Ray Taylor
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For my general guide to extending your wireless network Click Here




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  # 1766572 18-Apr-2017 09:57
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What new rules have come in that drive up the cost of panels?

 


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  # 1766583 18-Apr-2017 10:07
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I think it's the install cost that's changed as you now require a sparky for anything over (I think?) 200w or something close?

I happily installed (without injury or fire) the 500w on my MHome roof a couple years back, but now the electrical board successfully pushed for this to be regulated (as they miss out on clipping the ticket for lov voltage- less than 50V) and saw the future of solar panels rising

/rant

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  # 1766606 18-Apr-2017 10:41
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If your system is low voltage DC only e.g. mobile home, do you still need a sparky?


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  # 1766608 18-Apr-2017 10:43
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Thanks. Your answer makes sense... not so the new rule.

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  # 1766867 18-Apr-2017 16:36
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Re: Deep cycle batteries. Check specs for yours - some can be charged @ 25 - 35Amps.

 

Re: Solar System ROI - in June 2017 I will finish collecting one year stats for my Solar System generation in Auckland. 3KW Solar Panels with Tesla PowerWall 6.4KWH Battery.

 

In July 2017 I will be able to Analyze total savings + payback for exported electricity and the total number will be a benchmark for calculating ROI period for similar system and usage similar to ours - no gas, no wood, only electricity with us being at the premises 24x7, 365.

 

Link to current stats is here:

 

http://www.hybrids.co.nz/our-solar-system/

 

 




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  # 1767652 20-Apr-2017 01:27

Thanks for the replies everyone. I have taken some current measurements of my battery bank. Approx 2.5A continuous draw. But I still have to switch my second Wifi Ap over to the battery system. And I would like to connect the circulating pump for solar hot water system to the batteries as well. That pump draws approx 100VA, but only runs on approx 10% duty cycle. Annoyingly it doesn't like running from modified sine wave inverters. (still works but buzzes loudly, almost silent on mains). Also intend to run a Raspberry Pi as well.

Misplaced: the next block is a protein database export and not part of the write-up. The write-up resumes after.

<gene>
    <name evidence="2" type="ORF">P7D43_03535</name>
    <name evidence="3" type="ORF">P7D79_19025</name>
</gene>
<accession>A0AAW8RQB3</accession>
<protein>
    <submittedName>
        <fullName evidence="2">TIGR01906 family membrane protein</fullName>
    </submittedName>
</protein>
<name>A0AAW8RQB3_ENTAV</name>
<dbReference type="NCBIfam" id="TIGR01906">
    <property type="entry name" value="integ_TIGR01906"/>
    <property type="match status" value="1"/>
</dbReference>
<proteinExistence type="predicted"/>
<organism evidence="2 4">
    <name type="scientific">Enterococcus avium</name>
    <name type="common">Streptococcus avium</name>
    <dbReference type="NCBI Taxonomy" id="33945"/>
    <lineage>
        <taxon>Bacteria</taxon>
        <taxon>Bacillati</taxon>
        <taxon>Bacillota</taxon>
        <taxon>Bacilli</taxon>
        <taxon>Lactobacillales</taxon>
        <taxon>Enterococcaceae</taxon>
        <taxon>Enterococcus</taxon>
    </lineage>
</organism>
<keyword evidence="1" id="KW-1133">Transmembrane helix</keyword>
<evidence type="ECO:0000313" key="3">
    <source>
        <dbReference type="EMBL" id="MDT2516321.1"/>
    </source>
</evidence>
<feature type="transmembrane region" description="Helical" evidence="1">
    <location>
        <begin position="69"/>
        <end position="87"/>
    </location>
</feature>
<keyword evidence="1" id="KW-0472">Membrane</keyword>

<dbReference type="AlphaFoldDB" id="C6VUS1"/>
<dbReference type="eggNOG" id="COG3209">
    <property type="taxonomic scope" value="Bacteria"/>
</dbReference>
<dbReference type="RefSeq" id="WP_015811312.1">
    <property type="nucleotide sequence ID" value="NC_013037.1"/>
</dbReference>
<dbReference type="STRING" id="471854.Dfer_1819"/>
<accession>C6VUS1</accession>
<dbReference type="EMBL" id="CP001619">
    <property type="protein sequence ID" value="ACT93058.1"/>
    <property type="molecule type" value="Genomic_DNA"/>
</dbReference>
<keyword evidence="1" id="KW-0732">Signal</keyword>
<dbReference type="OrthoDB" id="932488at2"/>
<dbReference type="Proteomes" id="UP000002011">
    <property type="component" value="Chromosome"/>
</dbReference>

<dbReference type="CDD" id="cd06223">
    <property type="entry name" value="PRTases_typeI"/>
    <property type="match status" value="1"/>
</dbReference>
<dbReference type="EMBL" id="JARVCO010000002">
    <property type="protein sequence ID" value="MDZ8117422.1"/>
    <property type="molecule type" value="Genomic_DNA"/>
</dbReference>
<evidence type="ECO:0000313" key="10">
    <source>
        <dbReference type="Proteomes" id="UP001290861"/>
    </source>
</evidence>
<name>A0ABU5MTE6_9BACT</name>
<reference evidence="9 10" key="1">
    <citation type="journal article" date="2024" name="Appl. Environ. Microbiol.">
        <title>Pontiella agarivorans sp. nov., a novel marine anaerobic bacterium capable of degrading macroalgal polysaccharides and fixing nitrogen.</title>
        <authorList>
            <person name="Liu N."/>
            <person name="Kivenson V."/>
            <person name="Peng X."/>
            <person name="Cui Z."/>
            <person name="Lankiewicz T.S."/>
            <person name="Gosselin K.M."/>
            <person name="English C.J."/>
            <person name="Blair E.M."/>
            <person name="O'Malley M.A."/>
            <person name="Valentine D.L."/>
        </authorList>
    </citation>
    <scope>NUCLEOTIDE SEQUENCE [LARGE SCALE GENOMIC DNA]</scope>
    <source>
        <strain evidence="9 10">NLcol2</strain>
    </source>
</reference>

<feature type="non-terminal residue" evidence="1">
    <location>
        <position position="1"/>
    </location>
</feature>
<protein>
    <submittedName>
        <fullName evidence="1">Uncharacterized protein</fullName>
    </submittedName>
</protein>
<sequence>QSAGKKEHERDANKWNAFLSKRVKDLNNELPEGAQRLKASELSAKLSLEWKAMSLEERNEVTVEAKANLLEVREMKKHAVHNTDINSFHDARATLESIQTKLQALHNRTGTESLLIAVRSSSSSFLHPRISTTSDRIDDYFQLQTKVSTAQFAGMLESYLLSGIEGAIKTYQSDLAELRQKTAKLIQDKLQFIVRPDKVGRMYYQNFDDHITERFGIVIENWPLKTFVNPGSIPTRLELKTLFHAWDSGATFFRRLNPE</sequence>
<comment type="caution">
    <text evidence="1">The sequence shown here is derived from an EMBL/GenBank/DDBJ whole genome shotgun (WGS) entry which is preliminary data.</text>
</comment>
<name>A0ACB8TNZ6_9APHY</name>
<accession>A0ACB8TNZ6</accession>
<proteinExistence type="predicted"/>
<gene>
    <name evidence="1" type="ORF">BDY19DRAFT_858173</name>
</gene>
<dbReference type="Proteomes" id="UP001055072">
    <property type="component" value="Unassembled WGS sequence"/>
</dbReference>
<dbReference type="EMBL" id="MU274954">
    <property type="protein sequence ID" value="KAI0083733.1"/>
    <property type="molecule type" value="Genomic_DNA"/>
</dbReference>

Since Im on a peak/offpeak price plan with Flick Electric. The charger and some other loads are connected to a timer to cut the power during the peak time blocks. 4H off (morning peak), 6H on, 4H off(evening peak), 10H on. So Im only discharging the batteries about 5% per off cycle. Battery voltage was 12.65V at end of 4 hour discharge cycle (measured on load)

 

Interestingly my total peak time power usage is around 35KW/Hr per week. (40 hours peak time per week). So it will most likely work out cheaper for me to offset that by getting a larger battery / inverter system without solar. And time shifting the peak power usage to offpeak times. Peak power costs 11.5c per unit more than offpeak, assuming the wholesale price stays the same. So a possible saving of $200 per year + whatever extra savings due to differences in the wholesale prices. Yet will need around 250 Ah at 48V to meet that load at approx 35% depth of discharge. Guessing that wouldn't even pay for the batteries, even on the basis of - Battery bank cost divided by years of expected lifetime.






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  # 1767677 20-Apr-2017 07:52
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If this is for a long time power outage situation, also get yourself a decent charger that can be run off a generator to get them topped back up as quickly as possible so that you can still get juice into them on a damp cold yuckky winters day/evening when the fragile power network has blown over again. I tried using the one on my generator to charge a 12v battery last time and it was as close to useless as you could get. I think my modified UPS would put more current into a battery than the generators built in 12v output.